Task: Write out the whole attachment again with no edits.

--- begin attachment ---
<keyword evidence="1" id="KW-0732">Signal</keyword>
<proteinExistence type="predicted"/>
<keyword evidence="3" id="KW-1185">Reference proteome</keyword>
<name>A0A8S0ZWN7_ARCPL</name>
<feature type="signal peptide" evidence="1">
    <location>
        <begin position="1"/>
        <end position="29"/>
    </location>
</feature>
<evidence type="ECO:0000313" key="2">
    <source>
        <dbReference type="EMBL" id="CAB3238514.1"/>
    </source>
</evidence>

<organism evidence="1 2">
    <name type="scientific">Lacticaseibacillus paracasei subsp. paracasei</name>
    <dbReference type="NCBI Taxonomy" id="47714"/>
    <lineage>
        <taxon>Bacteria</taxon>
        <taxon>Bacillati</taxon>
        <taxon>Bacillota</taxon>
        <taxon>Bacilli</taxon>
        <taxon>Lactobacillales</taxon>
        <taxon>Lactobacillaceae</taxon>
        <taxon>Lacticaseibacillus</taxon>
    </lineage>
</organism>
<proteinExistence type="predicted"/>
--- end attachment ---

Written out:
<keyword evidence="1" id="KW-0732">Signal</keyword>
<proteinExistence type="predicted"/>
<keyword evidence="3" id="KW-1185">Reference proteome</keyword>
<name>A0A8S0ZWN7_ARCPL</name>
<feature type="signal peptide" evidence="1">
    <location>
        <begin position="1"/>
        <end position="29"/>
    </location>
</feature>
<evidence type="ECO:0000313" key="2">
    <source>
        <dbReference type="EMBL" id="CAB3238514.1"/>
    </source>
</evidence>

<organism evidence="1 2">
    <name type="scientific">Lacticaseibacillus paracasei subsp. paracasei</name>
    <dbReference type="NCBI Taxonomy" id="47714"/>
    <lineage>
        <taxon>Bacteria</taxon>
        <taxon>Bacillati</taxon>
        <taxon>Bacillota</taxon>
        <taxon>Bacilli</taxon>
        <taxon>Lactobacillales</taxon>
        <taxon>Lactobacillaceae</taxon>
        <taxon>Lacticaseibacillus</taxon>
    </lineage>
</organism>
<proteinExistence type="predicted"/>